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Seagate claims that its 500GB will offer the performance of a 16GB SSD

When it comes to devices like consumer tablets, we've all just grown accustomed to the use of fast and reliable onboard NAND flash for our storage needs. The use of NAND makes sense because of the performance and inherent robust nature of the storage medium when used in a highly mobile (and sometimes dropped) tablet.
However, using NAND flash isn't exactly cheap, so most tablets that we see these days top out at either 128GB in consumer devices or 256GB for professional devices. Seagate, a company that is deeply invested in producing HDDs, is maneuvering to extend its reach into the booming tablet market with new storage solutions.
The company is introducing its new 2.5" Ultra Mobile HDD that is only 5mm thin and weighs 3.5 ounces. Seagate says that this new HDD will offer 500GB of space (with an 8GB flash buffer), while offering power consumption that mirrors a 64GB SSD and performance that matches a 16GB SSD.
Naturally, Seagate says that its 500GB Ultra Mobile HDD solution would be cheaper than either the aforementioned SSDs.

Seagate's 500GB Ultra Mobile HDD (pictured on the left)
“Coupling an ultra-thin, high-capacity HDD with software designed to optimize integration into tablets at a value-add price has allowed us to deliver a truly ground-breaking solution, enabling our partners to reimagine the mobile device,” said Steve Luczo, president, CEO and chairman of Seagate. “By empowering our OEMs with this revolutionary new technology, we have invited the industry to re-think the mobile market making this offering a true game-changer in the world of storage.”
While the idea of getting 500GB of storage space with SSD performance at a lower price point sounds intriguing, we also have to realize that this is still a 2.5" form-factor device in a slimmer package. That means that the footprint of the drive will still take up a lot of real estate within the tablet's chassis. And that extra space gobbled up by the drive's packaging will mean less space for things like the internal battery.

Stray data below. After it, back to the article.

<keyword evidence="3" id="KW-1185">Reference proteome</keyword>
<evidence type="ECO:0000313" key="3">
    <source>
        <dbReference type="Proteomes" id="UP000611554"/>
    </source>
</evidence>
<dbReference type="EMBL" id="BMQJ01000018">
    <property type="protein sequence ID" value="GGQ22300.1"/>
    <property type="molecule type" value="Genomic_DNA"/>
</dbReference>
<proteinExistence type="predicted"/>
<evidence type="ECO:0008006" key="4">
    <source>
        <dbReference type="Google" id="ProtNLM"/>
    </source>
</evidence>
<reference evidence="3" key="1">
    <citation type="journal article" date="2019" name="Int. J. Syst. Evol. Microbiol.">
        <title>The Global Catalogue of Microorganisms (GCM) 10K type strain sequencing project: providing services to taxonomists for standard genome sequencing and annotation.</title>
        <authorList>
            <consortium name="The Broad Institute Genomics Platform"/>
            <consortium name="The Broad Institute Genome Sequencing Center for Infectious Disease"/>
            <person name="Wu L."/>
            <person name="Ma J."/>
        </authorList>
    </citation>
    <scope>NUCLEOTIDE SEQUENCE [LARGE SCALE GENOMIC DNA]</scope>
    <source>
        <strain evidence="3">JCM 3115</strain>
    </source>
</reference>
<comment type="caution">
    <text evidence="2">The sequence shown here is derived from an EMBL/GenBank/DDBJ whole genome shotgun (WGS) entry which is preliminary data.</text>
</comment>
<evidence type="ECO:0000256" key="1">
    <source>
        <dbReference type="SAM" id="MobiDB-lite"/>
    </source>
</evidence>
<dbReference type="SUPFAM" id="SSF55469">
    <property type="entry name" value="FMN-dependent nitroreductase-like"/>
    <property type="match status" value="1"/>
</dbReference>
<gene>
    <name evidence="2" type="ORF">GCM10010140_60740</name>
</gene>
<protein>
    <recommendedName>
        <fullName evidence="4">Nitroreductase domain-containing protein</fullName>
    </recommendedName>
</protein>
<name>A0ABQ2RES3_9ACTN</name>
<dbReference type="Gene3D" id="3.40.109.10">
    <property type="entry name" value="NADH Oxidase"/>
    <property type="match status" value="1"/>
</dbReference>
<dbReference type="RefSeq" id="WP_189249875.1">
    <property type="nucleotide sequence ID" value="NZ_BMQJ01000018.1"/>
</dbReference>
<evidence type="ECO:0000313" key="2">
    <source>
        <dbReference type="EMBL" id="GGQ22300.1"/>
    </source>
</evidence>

Source: Seagate

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By Reclaimer77 on 9/10/2013 9:25:36 AM , Rating: -1
You cannot get SSD performance out of a physical hard disk. This is the worse kind of marketing flim-flam.

Seagate decided years ago to shun SSD's to continue pushing obsolete tech. Making a slow unreliable hard drive extra thin is hardly impressive.

RE: Impossible
By Myrandex on 9/10/2013 9:54:48 AM , Rating: 2
I believe they make this claim due to the 8GB of solid state buffer on the drives. Seagate has been working on hybrid drives to try and deliver performance of an SSD, capacity of a traditional hard drive, at a good price point.

RE: Impossible
By jimbojimbo on 9/10/2013 10:25:47 AM , Rating: 2
Sure, you're not going to get exactly the same amount of performance constantly otherwise nobody would buy SSD drives. However, you get comparable due to the cache. You do realize that all the leading storage platforms are now using SATA drives in an array with large SSD caches right? Yes, all that heavy IO data is sitting on SATA drives. It's the cache that makes it less relevant and for a single drive an 8GB flash buffer is pretty good for a personal computer anyway.

RE: Impossible
By FITCamaro on 9/10/2013 10:33:12 AM , Rating: 3
I wouldn't exactly call my 3TB hard drives obsolete technology. SSDs are still a long way from offering extremely large capacities at prices most people can afford. Today you can either buy a 256GB SSD or a 3TB hard drive for $130ish.

RE: Impossible
By Reclaimer77 on 9/10/2013 3:22:13 PM , Rating: 2